In this area you will be able to:
- Propose, vote on, and discuss research ideas
- View current studies
- View published research
Here, you can submit a research idea to the community, cast your votes, and discuss research ideas proposed by other members. Please make your research question as specific as possible. Other members will vote on your research idea, and we will prioritize research ideas with the most votes.
You are allowed to vote for your own proposed research idea if you want. However, you can only vote for a total of five research ideas. If you have already cast your five votes and an idea you like even more is proposed, you can change your votes at any time to reflect your current preferences.
The research team will review all submitted ideas and provide a response to you and to the community. If your idea leads to an IBD Partners Study, you will have the opportunity to serve as a patient collaborator on the research team for that study.
We encourage you to prioritize the ideas that are most important to you, even if the research team determines that your idea is not a good fit for IBD Partners. We will share ideas labeled “Not a Good Fit” with researchers outside of our network when appropriate. We want to make sure all of your votes count!
Thanks for your participation in this important platform to help the IBD research community understand what research questions are important to patients. We are passionate about finding answers to your questions!
Trends and Characteristics of Clinical Trials Participation for Inflammatory Bowel Disease in the United States: A Report From IBD Partners
Between 2011 and 2018, participation in randomized controlled trials (RCTs) for inflammatory bowel disease declined while available RCTs in-creased. Younger patients, patients in community settings, and patients with milder disease were underrepresented in RCTs. Nonparticipants had disease activity failing remission criteria, highlighting the role of RCT participation.
Full Scientific Manuscript
Clinical; Trials; older; academic; medical center; severe; disease; sicker; vedolizumab; ustekinumab; tofacitinib; under; age; community; facilities; underrepresented; newest; therapies; free; medication; procedures; all patients have; opportunity
|Research Methods, Alternative Therapies, Medications|
Hormonal Contraception Use is Common Among Patients with Inflammatory Bowel Disease and Elevated Risk for Deep Vein Thrombosis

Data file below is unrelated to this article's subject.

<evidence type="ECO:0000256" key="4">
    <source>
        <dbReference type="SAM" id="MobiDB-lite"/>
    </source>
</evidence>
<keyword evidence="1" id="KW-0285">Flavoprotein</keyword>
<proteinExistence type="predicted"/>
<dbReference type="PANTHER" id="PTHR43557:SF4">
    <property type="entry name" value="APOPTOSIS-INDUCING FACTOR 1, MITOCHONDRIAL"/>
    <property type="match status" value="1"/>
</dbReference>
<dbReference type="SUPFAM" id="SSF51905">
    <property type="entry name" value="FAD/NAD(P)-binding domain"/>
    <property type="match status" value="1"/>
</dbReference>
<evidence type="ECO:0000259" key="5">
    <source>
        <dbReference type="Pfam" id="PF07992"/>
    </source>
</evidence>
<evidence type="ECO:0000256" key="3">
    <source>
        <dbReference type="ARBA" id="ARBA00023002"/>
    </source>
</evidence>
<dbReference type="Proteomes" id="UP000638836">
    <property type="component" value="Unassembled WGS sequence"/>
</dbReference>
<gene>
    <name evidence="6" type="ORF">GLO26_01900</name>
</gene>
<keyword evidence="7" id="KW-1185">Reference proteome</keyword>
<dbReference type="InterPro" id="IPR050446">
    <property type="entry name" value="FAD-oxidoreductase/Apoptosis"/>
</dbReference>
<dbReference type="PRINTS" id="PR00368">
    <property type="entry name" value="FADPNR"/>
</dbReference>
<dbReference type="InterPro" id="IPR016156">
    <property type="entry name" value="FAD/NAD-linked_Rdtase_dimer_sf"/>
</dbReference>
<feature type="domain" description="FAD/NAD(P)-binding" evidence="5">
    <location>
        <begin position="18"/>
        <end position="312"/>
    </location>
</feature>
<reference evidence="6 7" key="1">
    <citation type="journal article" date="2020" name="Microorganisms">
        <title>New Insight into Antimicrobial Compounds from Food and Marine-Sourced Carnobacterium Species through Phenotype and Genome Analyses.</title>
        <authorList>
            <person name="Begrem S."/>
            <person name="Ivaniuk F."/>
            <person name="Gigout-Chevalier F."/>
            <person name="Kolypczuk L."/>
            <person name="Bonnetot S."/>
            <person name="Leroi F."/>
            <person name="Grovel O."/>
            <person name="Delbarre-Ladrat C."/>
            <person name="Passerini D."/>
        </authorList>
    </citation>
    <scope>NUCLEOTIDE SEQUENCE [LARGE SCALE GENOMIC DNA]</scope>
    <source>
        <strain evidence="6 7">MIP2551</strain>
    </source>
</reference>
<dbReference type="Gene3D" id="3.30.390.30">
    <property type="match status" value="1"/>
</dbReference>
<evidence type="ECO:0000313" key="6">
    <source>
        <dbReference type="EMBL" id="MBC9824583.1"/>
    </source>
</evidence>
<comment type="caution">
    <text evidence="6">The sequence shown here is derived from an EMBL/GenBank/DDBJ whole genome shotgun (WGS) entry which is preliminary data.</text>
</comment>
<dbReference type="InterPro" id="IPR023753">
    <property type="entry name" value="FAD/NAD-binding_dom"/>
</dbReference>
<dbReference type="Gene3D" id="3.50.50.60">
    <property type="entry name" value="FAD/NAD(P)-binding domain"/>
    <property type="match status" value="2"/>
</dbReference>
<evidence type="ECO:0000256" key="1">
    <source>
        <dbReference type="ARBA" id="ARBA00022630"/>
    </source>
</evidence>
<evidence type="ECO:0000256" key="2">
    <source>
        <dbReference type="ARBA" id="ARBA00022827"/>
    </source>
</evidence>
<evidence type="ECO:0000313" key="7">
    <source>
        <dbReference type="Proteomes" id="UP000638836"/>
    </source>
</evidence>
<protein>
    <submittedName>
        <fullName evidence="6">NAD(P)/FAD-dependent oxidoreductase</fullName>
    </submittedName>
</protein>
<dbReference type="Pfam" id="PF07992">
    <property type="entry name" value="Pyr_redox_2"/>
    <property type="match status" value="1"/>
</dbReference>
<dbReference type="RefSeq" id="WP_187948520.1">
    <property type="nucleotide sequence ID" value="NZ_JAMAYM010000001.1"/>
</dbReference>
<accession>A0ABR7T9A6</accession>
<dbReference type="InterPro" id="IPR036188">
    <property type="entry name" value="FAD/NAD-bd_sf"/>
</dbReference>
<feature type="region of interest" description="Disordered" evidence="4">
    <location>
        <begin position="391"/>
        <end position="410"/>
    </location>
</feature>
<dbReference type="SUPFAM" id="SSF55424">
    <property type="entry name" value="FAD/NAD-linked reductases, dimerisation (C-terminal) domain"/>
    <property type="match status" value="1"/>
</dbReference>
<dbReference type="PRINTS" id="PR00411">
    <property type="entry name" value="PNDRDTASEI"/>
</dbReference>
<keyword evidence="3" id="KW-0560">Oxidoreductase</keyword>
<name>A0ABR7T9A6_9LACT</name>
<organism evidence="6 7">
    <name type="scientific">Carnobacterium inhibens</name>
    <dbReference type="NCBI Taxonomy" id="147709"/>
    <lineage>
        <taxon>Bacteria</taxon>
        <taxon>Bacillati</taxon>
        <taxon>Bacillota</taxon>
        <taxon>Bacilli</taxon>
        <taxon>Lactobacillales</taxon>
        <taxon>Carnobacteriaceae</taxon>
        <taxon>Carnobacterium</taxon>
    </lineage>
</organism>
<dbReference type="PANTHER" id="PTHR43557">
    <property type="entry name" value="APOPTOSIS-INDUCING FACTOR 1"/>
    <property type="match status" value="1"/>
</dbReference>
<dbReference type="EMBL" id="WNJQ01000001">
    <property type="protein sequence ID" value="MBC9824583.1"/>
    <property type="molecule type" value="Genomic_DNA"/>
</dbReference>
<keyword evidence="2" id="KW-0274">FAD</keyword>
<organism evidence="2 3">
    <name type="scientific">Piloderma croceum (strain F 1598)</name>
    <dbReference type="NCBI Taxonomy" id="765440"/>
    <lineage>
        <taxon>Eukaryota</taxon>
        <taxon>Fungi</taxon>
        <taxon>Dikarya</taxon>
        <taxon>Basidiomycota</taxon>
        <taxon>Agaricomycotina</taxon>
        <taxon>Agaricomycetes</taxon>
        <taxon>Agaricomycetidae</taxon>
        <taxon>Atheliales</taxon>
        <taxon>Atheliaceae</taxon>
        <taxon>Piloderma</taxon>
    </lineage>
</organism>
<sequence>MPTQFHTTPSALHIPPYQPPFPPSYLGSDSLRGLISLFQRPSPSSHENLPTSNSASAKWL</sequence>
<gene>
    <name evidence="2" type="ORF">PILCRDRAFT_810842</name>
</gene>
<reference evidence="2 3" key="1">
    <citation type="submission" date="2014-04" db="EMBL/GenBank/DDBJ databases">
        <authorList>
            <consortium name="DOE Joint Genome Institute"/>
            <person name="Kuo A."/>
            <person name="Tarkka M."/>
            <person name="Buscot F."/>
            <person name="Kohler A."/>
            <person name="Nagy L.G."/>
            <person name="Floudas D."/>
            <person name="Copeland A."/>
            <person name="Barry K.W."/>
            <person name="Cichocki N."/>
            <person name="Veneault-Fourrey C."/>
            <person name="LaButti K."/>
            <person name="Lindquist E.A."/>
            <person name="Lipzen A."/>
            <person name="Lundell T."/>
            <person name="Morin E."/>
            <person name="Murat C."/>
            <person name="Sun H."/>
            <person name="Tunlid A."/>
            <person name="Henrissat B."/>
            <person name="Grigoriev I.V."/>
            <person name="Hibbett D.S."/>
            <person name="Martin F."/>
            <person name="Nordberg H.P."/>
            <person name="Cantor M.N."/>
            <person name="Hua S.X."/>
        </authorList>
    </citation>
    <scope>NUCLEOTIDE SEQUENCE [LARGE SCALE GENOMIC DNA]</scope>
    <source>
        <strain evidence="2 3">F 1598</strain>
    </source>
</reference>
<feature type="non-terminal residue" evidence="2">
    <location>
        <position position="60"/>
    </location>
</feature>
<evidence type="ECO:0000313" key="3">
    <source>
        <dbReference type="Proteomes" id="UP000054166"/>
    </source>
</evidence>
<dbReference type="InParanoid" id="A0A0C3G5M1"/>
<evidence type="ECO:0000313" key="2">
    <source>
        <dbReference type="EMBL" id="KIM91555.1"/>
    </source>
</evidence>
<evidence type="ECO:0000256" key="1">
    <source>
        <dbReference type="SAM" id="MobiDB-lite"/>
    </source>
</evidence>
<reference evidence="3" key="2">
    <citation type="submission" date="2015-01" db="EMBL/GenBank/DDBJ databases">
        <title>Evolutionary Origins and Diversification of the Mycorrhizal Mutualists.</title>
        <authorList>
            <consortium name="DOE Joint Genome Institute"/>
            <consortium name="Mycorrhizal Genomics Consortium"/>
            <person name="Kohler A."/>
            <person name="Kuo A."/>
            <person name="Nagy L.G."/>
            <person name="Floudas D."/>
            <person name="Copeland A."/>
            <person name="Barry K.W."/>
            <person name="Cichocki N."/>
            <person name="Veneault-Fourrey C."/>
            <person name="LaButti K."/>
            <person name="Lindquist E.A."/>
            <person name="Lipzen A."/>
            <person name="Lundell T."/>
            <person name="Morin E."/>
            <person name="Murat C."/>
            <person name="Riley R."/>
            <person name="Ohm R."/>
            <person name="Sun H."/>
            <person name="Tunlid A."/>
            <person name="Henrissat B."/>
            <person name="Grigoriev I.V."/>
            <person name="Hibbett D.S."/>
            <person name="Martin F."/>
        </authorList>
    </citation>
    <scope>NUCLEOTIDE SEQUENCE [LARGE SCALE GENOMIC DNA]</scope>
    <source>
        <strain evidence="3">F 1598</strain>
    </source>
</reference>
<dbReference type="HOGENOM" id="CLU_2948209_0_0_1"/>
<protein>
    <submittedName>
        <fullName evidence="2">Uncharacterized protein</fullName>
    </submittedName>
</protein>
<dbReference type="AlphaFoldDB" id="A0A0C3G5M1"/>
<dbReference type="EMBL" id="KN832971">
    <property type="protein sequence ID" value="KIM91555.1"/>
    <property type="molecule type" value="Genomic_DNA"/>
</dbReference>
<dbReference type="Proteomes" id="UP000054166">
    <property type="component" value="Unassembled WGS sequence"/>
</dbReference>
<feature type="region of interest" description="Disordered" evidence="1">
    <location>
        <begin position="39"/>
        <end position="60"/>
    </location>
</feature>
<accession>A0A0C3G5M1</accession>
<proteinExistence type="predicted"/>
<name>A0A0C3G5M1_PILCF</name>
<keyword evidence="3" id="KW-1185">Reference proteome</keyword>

People with inflammatory bowel disease (IBD) have an increased risk of blood clots due to having inflammation. Other risk factors can include things like smoking, using steroids, and being overweight. Most forms of hormonal contraception (birth control pills) have estrogen which can also increase clotting risk. We studied whether people with IBD that had risk factors for clotting were also put on birth control pills. This could be an opportunity for prevention (as other birth control options are available that do not increase clotting risk). Over 3000 women with IBD completed surveys asking about birth control methods and other risk factors for clotting. Birth control pills were used in over 30% of women with IBD. Women with risk factors for clotting (smoking, steroids, obesity) still had the same rates of birth control pill use as those without these risk factors. Based on this study, it is important for GI doctors to ask patients about birth control use and find out whether they also have other risk factors for a blood clot. By changing the form of contraception, this could prevent a complication of a blood clot in the future.
Full Scientific Manuscript
Blood clots; Deep Vein Thrombosis; DVT; hormonal contraception; contraception; women’s health; birth control pills
Immunization Rates and Vaccine Beliefs Among Patients with Inflammatory Bowel Disease: An Opportunity for Improvement
Treatment for inflammatory bowel disease, or IBD, puts patients at risk of other infections, like influenza or the "flu", which could be prevented by vaccines. In a study of nearly 1000 patients with IBD, not enough said they were getting the vaccines they needed. Patients with a primary care physician and those taking immunosuppressive medications were more likely to get vaccines. The researchers recommend educating patients and encouraging gastroenterologists to ask and counsel patients on vaccines.
Full Published Manuscript
vaccine; vaccination; immunization; immunotherapy
|Alternative Therapies, Lifestyle, Health Maintenance|